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AUSTRALIAN MEDICAL ASSOCIATION (WA)
The Australian Medical Association (WA) has welcomed the newly-launched WA Immunisation Strategy 2013-2015, but said the lack of legislation preventing unvaccinated children from attending child care centres is a gaping flaw.
AMA (WA) President Dr Richard Choong called the Strategy, which was launched today by Minister for Health, the Hon. Kim Hames, an affirmative step in the right direction.
“We have watched with growing concern the falling rates of immunisation in WA and therefore wholeheartedly welcome the government’s action plan,” Dr Choong said.
“The Department of Health needs to be congratulated for unveiling this strategy, which will no doubt go a long way in boosting immunisation rates in Western Australia. However the path to improved immunisation rates requires the cooperation of everyone – the State Government, medical professionals and the community itself.
“We are encouraged by the government’s focus on five-year-old children. However, targeting five-year-olds may be considered too late, as by this time the vaccination schedule is nearly complete.
“We strongly believe that more work needs to be done with younger age groups such as children who attend child care centres.
“The Minister has said childcare centres should have the right to refuse entry to unvaccinated children. However he has stopped short of legislation.
“The AMA believes that without legislation, there will be confusion. And from that will stem indecision. We cannot risk the health of this State any longer. “Ultimately we are not targeting the conscientious objectors, but those parents who haven’t got around to the all-important duty of vaccinating their children. These children risk the welfare and well-being of others attending these child care centres,” Dr Choong said.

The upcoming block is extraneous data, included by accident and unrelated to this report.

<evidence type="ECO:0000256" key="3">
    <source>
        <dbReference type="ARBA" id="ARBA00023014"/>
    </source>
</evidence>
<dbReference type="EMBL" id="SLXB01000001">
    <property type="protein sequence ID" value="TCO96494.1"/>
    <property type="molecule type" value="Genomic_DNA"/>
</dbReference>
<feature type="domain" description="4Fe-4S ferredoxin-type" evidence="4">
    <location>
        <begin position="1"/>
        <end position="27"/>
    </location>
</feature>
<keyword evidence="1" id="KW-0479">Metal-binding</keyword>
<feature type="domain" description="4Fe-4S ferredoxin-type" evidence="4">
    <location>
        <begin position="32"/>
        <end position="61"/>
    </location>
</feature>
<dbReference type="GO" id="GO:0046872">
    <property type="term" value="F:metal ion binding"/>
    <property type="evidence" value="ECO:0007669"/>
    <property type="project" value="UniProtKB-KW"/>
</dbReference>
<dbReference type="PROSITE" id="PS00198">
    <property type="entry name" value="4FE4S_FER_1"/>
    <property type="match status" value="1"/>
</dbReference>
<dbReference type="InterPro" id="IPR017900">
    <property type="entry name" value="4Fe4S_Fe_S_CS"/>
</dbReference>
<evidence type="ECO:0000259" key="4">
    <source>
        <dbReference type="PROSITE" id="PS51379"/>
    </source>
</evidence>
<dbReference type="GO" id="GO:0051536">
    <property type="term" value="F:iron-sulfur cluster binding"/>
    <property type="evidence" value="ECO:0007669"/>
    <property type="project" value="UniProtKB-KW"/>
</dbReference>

He added the AMA (WA) hoped the Immunisation Strategy was modelled on a sustainable message of vaccination.
“To be truly effective, the Health Department needs to work closely with the Education Department to ensure that school records are complete.
“Moreover, every child who is not vaccinated should be followed up by health care workers. We are mindful that some parents conscientiously object to their children being vaccinated. However it is crucial to identify these children, as in the event of an outbreak, we need to be able to protect them,” he said.
Dr Choong also expressed concern about funding for the Immunisation Strategy.
“We hope the State Government devotes the necessary resources and funds, which this program would require to be effectively implemented,” Dr Choong said.